Accc505 Managerial Accounting: Alternate Case Study 1 (July 2012 Session) - Sandburg Inc

Accc505 Managerial Accounting
Alternate Case Study 1 (July 2012 Session)

Sandburg Co., Inc. began operations on January 1 of the current year. After five months of losses, management expects to earn a profit during June. However, Allan Johnson, the president and founder, was disappointed by the June income statement.
Sandburg Company
Income Statement
For the Month Ended June 30
Sales 445,000
Less: Operating Expenses:
Direct labor cost 65,000
Raw materials purchased 165,000
Manufacturing overhead 85,000
Selling and admin expenses 142,000 457,000
Net Operating Loss $(12,000)
Johnson was also concerned because the income statement was prepared by Stuart Smiley, a newly hired accounting assistant who had never worked for a manufacturing company before. His only experience was as an accounting clerk for a Las Vegas casino where reconciled poker chip accounts.
The former controller, Susan King, had resigned in May. Johnson recalled from his managerial accounting course, which he had taken over 20 years ago, that there was a way to calculate the cost of goods manufactured and the cost of goods sold based on cost data and inventory balances. He asked Stuart for inventory information, which looked liked this:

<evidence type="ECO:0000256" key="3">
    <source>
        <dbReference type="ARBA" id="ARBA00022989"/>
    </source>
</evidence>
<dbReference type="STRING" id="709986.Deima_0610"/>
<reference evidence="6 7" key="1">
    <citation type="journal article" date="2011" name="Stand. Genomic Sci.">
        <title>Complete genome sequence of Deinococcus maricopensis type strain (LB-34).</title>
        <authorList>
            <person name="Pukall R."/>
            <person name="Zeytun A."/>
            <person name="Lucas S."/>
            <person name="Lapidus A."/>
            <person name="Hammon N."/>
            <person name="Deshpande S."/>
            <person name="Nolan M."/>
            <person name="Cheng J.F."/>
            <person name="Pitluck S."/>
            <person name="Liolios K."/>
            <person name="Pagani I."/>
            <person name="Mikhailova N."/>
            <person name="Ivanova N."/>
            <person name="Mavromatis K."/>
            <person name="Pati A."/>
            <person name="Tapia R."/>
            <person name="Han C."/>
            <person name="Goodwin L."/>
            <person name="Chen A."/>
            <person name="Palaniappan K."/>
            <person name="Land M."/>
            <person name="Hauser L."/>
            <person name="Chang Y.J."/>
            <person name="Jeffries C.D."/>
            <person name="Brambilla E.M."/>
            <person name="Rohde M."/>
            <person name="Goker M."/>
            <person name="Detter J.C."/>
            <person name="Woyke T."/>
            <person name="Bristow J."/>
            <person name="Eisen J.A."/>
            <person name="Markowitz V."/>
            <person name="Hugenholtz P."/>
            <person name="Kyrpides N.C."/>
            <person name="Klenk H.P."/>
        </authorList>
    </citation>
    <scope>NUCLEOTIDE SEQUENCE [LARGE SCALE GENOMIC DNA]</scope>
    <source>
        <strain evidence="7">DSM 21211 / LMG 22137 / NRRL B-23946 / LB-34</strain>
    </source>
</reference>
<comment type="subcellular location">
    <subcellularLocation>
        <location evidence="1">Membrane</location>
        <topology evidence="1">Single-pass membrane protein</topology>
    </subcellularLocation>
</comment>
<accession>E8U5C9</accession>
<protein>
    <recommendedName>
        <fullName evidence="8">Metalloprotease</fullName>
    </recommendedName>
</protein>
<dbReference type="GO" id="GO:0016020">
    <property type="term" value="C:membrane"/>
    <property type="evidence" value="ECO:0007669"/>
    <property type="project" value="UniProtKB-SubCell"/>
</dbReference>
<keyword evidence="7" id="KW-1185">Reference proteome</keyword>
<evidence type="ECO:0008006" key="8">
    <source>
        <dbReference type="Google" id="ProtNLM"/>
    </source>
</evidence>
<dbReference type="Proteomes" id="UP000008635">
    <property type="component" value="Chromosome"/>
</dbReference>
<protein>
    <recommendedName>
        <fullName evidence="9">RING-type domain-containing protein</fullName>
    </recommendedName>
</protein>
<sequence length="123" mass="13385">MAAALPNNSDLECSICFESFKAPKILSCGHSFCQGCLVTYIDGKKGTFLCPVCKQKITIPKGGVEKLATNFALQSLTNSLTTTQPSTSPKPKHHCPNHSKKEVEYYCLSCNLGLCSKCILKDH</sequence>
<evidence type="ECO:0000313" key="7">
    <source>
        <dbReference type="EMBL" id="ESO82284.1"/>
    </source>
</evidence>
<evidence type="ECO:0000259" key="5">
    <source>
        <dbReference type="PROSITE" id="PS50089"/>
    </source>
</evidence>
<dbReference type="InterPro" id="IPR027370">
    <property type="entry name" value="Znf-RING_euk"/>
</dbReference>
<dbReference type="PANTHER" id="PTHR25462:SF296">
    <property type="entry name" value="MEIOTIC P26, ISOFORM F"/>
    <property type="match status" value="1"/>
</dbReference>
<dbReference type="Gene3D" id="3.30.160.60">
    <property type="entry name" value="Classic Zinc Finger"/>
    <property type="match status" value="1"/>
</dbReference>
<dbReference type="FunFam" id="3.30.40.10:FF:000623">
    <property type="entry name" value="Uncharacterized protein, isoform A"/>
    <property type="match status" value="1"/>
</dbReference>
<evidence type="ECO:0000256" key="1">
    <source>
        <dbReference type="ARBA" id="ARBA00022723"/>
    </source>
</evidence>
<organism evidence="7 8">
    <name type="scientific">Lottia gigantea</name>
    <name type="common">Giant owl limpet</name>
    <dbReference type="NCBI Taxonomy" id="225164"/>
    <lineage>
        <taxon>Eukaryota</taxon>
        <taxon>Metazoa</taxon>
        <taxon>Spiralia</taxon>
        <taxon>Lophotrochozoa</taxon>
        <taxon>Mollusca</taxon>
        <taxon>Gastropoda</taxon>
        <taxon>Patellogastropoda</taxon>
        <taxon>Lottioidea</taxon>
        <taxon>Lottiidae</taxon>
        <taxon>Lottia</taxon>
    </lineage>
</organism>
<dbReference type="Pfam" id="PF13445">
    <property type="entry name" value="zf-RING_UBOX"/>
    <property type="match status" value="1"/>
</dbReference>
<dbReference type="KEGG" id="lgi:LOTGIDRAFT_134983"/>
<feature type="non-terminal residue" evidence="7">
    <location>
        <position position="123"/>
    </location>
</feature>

Inventory Balances
June 1 June 30
Raw Materials 9,000 14,000
Work in Process 16,000 21,000
Finished Goods 40,000 60,000

Johnson got out his managerial accounting textbook and stayed up all night trying to figure out whether Sandburg Co. was losing money or not. He isn't sure how to do it, so he asks you for the following:
1. Prepare a schedule of Cost of Goods Manufactured for June. Use the format in your textbook - Exhibit 3-11 (page 103).
2. Prepare a new income statement. Use the format in your textbook - Exhibit 3-12 (page 103).
3. Explain to Johnson why your income statement is different from Stuart's.
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